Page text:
Newsletter for Sunday 30 October 2022

28 Oct

All Saints, All Souls and Halloween

Tomorrow, Monday 31st October, the world will celebrate Halloween, which is an abbreviation of All Hallows Eve. This is because it is the vigil or the eve of All Saints Day which we celebrate on 1st November. The saints are the hallowed or holy ones and so Monday will be the eve of this Feast. The Feast of All Saints was introduced by Pope Boniface IV in 609. The purpose was to commemorate the saints both known and unknown. In the early Church there were many martyrs, some of whom we know about and others whom we don’t. So this feast was instituted to honour them all. Originally it was celebrated on 13th May, but then in the 8th century, Pope Gregory III consecrated a chapel at the Vatican to honour all the saints on 1st November, and so the Feast was moved to this date.  

Then in the 10th century, St Odilo, the Abbott of Cluny, instituted a feast in honour of All Souls which we celebrate on 2nd November. He recognised that not everyone who dies having led a good life is a saint immediately, and so All Souls day is when we pray for those not yet in Heaven and who are being purified in Purgatory.  Purgatory does exist and we can help the souls there get to Heaven by praying for them and having Masses offered for them. November is the month dedicated to the Holy Souls in Purgatory during which we pray in earnest for their release.

So we can see from the above that contrary to popular belief, Halloween is not of pagan origin. It is totally Christian and a very ancient feast of the Catholic Church, but like so many feasts, it has been hijacked by the secular culture. The powers of darkness have tried to claim Halloween as their own, and it’s well known that the night between 31st October and 1st November is a time all over the world when the greatest number of Satanic and occult rituals are performed, and even ordinary people like to dress up as ghosts, devils, witches and vampires, and Ouija boards and tarot cards come out. Ouija boards and tarot cards are always very dangerous, and no Catholic should ever have anything to do with them as they are an open invitation to the demonic.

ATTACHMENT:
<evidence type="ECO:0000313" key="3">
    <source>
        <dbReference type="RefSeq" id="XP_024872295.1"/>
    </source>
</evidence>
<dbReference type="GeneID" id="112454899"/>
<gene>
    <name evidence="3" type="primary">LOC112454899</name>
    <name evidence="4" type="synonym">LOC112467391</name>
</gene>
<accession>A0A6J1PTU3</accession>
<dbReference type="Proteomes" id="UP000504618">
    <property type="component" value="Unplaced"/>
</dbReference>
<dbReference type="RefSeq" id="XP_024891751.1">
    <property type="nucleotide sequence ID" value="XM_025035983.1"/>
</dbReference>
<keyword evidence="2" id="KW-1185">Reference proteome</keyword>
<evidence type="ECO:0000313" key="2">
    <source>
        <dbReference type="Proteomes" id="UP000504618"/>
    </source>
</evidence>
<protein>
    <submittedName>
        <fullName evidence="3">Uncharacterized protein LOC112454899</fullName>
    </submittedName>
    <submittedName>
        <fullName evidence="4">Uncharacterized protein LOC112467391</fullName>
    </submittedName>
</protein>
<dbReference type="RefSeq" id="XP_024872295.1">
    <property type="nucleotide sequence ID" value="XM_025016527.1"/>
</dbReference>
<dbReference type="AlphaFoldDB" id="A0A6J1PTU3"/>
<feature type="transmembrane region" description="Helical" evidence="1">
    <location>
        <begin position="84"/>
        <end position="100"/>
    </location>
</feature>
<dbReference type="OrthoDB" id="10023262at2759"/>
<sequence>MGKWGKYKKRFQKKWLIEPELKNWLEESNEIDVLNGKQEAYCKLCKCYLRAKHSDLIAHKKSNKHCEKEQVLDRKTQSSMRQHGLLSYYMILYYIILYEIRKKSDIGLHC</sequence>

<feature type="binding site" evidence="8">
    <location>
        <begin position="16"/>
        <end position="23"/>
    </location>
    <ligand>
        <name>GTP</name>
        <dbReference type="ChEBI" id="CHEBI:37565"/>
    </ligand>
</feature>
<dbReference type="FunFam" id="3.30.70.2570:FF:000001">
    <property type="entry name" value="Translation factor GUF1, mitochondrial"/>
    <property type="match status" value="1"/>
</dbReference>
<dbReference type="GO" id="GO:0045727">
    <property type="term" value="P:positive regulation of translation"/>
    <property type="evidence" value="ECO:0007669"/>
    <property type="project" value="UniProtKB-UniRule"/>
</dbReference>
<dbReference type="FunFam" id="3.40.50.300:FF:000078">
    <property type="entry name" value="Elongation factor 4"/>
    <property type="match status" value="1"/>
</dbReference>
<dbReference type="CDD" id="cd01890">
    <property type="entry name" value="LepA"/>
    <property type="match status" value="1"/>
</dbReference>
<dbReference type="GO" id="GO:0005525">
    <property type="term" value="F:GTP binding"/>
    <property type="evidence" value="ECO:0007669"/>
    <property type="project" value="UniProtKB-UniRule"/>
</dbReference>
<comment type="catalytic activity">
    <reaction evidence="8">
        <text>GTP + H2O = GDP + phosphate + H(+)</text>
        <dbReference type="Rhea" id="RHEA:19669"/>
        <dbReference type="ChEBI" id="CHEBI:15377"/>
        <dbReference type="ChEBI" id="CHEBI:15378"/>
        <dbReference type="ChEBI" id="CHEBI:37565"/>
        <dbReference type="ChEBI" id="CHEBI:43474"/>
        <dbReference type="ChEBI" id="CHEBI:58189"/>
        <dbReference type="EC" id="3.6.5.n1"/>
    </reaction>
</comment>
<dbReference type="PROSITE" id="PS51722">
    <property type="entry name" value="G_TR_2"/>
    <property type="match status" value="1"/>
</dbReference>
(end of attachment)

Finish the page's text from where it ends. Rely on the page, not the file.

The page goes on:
It’s good and can be great fun to celebrate Halloween, but it ought to be done in a Christian way. Even ‘trick or treat’ has a Catholic origin. It was originally called ‘souling’ where people would go from door to door offering to pray for the dead in return for goodies. There’s nothing wrong with dressing up, but why not dress up as saints or angels instead? And parents, take time to tell your children stories from the lives of the saints. If you don’t know them, there are plenty of good books out there to help. Children love these stories and it can be a wonderful family event at which you can tell them what Halloween is really about. Don’t miss the opportunity! We shouldn’t be dressing up as ghosts, devils and witches, and neither should we decorate our houses with themes of death, blood and destruction, because that’s not from God – it’s from Satanism. On the contrary, we are celebrating the resurrection and the victory of JESUS Christ in His saints. This is the real meaning of Halloween.

So these days are a reminder of our own call to holiness and of how we must follow God by following in the footsteps of the saints. Let us celebrate these holy days in a truly Catholic way and use it as an opportunity to educate our children in the Faith!

Fr Paul Gillham, IC

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